Connecting mums, thriving communities
Living in the Yarra and Dandenong Ranges is beautiful but the area is vulnerable to disasters, Belinda says. From bushfires and intense storms to fallen trees and frequent loss of electricity and phone reception, mobilising and preparing mothers is critical to community wellbeing.
“Mothers are the keepers of our children’s health and wellbeing. They’re also wise and knowledgeable, experienced and talented.” Belinda says. “Our vision is to ensure that mums in our community are connected and can thrive in a hills environment.”
Belinda says that MotHs facilitates everything from practical workshops, information sessions, coordinating disaster recovery and advocating for local service improvements.
“In 2019, we had a massive storm and in a single night more than 25,000 trees — many weighing over 100 tonnes — fell in the forest that surrounded us. We lost all phone reception for five days, power for 21 days and nbn for 71. We were afraid to use our chainsaws and equipment to help clear our way out because if someone got injured, there was no way of getting medical attention,” Belinda says.
Since then, Belinda has created online community information hubs that aid disaster preparedness. “We’ve created an online ‘sleeper’ group that will activate if the area is anticipating a natural disaster,” she says. “One of the challenges during natural disasters is getting a consistent and clear message out across social media, so the group can streamline and coordinate that whole process.”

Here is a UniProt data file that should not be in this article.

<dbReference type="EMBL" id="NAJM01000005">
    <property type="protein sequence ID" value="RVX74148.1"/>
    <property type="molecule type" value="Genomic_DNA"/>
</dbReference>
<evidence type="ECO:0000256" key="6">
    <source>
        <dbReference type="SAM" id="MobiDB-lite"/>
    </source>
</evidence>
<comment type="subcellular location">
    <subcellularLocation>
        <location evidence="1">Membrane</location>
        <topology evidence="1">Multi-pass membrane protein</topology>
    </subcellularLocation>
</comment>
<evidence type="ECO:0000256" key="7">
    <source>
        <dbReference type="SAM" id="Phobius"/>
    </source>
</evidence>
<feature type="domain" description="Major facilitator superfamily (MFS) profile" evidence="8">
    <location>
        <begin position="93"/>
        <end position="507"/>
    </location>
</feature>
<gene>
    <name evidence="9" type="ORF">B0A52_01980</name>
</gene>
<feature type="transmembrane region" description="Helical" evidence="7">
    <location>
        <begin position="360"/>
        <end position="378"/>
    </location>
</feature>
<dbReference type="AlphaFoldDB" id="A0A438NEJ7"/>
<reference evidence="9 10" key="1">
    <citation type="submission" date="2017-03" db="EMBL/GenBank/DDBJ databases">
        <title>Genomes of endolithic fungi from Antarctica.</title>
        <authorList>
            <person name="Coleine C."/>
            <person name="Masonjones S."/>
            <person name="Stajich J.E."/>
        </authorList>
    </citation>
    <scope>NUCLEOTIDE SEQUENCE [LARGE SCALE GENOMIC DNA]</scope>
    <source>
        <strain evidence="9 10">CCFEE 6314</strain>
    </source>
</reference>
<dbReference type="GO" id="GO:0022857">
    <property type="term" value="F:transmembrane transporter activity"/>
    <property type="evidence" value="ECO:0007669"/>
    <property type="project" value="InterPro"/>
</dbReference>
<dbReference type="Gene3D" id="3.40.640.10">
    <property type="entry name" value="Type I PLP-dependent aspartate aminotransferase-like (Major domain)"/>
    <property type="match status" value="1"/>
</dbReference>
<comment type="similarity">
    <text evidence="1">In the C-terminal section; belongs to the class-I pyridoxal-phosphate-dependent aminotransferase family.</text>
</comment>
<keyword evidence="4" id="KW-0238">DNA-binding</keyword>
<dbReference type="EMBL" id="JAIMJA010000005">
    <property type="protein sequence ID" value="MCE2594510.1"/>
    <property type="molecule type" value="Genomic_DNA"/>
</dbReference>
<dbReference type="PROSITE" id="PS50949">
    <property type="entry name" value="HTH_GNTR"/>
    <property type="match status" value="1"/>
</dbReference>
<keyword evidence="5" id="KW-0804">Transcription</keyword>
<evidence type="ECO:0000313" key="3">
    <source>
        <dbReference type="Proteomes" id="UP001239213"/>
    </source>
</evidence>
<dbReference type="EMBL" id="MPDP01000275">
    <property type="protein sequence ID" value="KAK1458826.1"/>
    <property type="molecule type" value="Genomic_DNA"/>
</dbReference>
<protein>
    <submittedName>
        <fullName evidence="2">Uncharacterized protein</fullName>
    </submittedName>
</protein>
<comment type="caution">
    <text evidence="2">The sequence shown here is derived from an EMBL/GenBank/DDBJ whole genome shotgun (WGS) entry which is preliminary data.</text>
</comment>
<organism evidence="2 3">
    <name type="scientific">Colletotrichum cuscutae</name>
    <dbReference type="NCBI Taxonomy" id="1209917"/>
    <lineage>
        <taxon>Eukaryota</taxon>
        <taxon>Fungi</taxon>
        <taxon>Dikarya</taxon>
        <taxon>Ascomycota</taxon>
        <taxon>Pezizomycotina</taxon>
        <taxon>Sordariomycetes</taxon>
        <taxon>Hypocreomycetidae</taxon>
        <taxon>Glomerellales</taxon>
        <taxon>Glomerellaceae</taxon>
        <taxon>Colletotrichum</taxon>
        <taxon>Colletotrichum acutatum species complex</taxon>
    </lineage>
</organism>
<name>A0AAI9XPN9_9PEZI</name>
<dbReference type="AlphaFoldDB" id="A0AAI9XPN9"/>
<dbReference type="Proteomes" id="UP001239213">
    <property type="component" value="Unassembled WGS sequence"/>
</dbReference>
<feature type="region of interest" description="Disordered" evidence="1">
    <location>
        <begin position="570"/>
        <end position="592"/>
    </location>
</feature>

Belinda says another challenge in the Yarra is large trees that can often fall and block the road. “These trees are called Mountain Ash, but also often referred to as Widow Makers. In total stillness they can suddenly drop massive branches,” she says. “If you’re taking the kids to school, these can often block the road. It’s simple to clear them with a chainsaw, but we needed to train and prepare the mums in how to use them safely and effectively.”
MotHs also runs community information sessions. “A lot of people buy their insurance but don’t necessarily check if they’re covered for specific disasters. I wanted to make sure people were informed and covered by their insurance to prevent future difficulties.”
With many people moving out of the cities and into places like the Yarra and Dandenong Ranges, Belinda is keen to help more newcomers connect to their community. “We’re trying really hard to build those networks and ensure local knowledge and social capital are retained in the mountains.”
“The forest is beauty and it is danger,” she says. “What I love about this place is more than just the beauty of animals and the environment, but the people are so determined, resilient and self-sufficient.”
Want to find out more about empowering mothers with the resources and skills to thrive? You can check out Belinda’s work with A Brave Life and learn how you can support their cause, or find information about Mums of the Hills through their LinkedIn and Melissa’s range of resources for people living in the Yarra and Dandenong Ranges.